There are many ways ICANN could eventually wind up shutting down flailing registrar Epik, but it might face a nightmare of its own when it does.
Epik appears to have been suffering from serious cash-flow problems for the last several months, with some customers still complaining this week that they haven’t been paid money owed as far back as September.
It’s facing a lawsuit by a customer who says he’s owed over $300,000 over a failed domain purchase, accusations that it’s been running its escrow service without the proper paperwork, and claims that current and former executives may have “embezzled” customer money.
It’s an absolute dumpster fire that so far shows little sign of being extinguished, but unfortunately there’s very little about the situation that appears to be in ICANN’s Compliance wheelhouse.
ICANN Compliance has the right to terminate a company’s accreditation — its ability to sell gTLD domains — if that registrar breaches the terms of the Registrar Accreditation Agreement that all registrars must sign.
The RAA does not cover the secondary market, or escrow or store credit services like Epik’s doomed “Masterbucks”.
Ironically, ICANN would stand a better chance of shutting Epik down if its Whois service crashed, or if the registrar for some reason failed to publish an abuse contact on its web site.
However, if Epik is treating its ICANN fees the same way customers say it’s treating their funds, it can expect a nastygram or six from Compliance, if it has not done so already.
Most cases where ICANN ultimately terminates a registrar’s accreditation begin when Compliance gets a note from the bean-counters that somebody hasn’t been paying their quarterly invoices.
Typically, this serves as a tip-off that the registrar is having problems, so Compliance audits the company to see where else it might be in breach, often discovering other minor or major infractions it can add to the docket.
Epik paid ICANN just shy of $150,000 in its last-reported fiscal year to June 30, 2022. If its current cash-flow problem has caused it to miss an ICANN payment in the three quarters since then, Compliance could be another very powerful creditor knocking at its door.
Another way ICANN could bring out the deaccreditation hammer is if Epik suffers unfavorable court rulings related to financial mismanagement. The RAA specifically allows termination if a court finds a registrar committed “fraud” or “a breach of fiduciary duty”.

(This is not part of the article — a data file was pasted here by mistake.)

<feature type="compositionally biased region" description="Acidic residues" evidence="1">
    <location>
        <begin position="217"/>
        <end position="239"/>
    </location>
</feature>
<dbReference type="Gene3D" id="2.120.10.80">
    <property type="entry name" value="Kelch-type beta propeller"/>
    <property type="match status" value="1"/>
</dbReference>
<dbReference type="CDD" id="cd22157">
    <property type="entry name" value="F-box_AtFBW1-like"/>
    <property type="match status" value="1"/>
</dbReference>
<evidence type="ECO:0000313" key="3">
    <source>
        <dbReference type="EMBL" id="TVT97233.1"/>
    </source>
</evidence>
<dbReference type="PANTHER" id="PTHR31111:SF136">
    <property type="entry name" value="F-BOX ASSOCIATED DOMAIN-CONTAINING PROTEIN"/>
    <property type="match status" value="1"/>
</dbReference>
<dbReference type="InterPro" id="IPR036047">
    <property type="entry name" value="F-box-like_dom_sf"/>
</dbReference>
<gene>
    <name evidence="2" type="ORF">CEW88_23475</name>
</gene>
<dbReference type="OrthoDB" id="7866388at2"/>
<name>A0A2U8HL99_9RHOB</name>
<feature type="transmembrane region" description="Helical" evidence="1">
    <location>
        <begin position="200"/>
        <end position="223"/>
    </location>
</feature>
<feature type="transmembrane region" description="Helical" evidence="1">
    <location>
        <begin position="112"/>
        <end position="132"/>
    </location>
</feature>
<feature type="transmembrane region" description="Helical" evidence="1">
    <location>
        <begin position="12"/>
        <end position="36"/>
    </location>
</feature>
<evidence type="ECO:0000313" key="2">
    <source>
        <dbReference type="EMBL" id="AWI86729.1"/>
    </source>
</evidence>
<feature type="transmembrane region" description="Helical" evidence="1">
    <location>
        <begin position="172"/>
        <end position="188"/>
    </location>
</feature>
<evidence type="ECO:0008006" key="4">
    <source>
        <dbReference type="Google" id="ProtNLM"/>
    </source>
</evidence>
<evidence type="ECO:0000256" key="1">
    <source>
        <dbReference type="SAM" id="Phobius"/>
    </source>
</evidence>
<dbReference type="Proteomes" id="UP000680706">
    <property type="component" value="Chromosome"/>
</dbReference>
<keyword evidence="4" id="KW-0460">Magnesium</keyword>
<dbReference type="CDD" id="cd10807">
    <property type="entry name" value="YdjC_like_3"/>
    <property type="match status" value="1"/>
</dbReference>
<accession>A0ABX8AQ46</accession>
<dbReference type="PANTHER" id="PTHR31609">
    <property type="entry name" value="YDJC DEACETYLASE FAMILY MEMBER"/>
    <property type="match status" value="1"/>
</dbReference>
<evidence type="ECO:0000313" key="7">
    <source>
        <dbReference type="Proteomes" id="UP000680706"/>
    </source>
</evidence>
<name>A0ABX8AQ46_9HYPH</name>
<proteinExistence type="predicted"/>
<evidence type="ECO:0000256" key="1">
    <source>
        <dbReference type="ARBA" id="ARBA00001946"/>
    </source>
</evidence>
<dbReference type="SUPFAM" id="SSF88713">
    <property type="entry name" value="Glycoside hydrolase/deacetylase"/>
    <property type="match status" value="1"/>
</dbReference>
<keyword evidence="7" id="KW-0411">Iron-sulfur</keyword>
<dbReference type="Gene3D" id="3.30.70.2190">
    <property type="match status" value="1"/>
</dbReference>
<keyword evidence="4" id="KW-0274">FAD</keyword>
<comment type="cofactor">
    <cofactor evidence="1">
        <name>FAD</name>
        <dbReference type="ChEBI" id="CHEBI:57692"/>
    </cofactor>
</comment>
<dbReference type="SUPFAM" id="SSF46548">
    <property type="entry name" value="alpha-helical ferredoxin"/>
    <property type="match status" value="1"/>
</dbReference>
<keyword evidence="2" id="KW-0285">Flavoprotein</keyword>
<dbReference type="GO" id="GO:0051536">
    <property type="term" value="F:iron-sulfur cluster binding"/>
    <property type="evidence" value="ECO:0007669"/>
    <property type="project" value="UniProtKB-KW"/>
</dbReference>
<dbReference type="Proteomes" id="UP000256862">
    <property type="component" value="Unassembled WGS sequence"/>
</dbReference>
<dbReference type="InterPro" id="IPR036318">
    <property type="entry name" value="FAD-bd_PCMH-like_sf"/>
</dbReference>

The customer lawsuit Epik is currently facing could make such a finding, if it reaches trial and things don’t go Epik’s way.
Perhaps a more immediate concern is that the RAA contains another clause allowing termination if a registrar “is disciplined by the government of its domicile for conduct involving dishonesty or misuse of funds of others”.
I am not a lawyer, but I can see an argument being made that this might have happened already.
As Domain Name Wire reported in February, the Insurance Commissioner of Epik’s home state of Washington recently fined the company $10,000 for selling its DNProtect service as an “insurance” product without the proper licences.
Does this count as being “disciplined by the government of its domicile for conduct involving dishonesty”? Legally, I don’t know.
DNW reports in the same article that the Washington state attorney general has been tipped off about Epik’s escrow service, which is also a regulated industry in which Epik apparently does not have the necessary paperwork to operate.
I’m soothsaying here, of course, but any future disciplinary action from Epik’s local AG could well give ICANN Compliance another deaccreditation trigger to pull.
There are multiple excuses Compliance could find to shitcan Epik over the coming months, but let’s look at the downside for ICANN if it does.
Epik has built itself up in recent years as the go-to “free speech” registrar. It’s welcomed, even courted, multiple registrants that have had their domains banished from other registrars for their sites’ controversial content.
That pretty much always means “far-right” content, of course.
It’s previously been associated with domains for similarly controversial registrants including Andrew Tate, Infowars, 8chan, Gab and The Daily Stormer.
When Monster was replaced by current CEO Brian Royce last September, the company made a big deal about how the new guy and the old guy were aligned on the free speech issue. Royce has subsequently echoed those thoughts.
Given the narrative Epik has created around itself, can you imagine how a certain section of the online public, namely the fringe of the American right-wing, would react if ICANN essentially shut down the “free speech registrar”?
ICANN has for many years faced misinformed criticism that it has the power to take down web sites it does not agree with, that it acts as a gatekeeper for the internet, that it is or risks becoming the internet’s “content police”.
If ICANN were to deaccredit Epik, removing its ability to sell most domain names, it would be incredibly easy to construct a narrative that a bunch of Californian liberals are trying to destroy “free speech” by taking down loads of right-leaning web sites.
It wouldn’t be true, of course, but the notion would only need to be propagated by a clueless Congressperson, a disingenuous podcast host, or a sustained social media campaign, before ICANN’s very raison d’être came under focus by people who don’t particularly care about facts.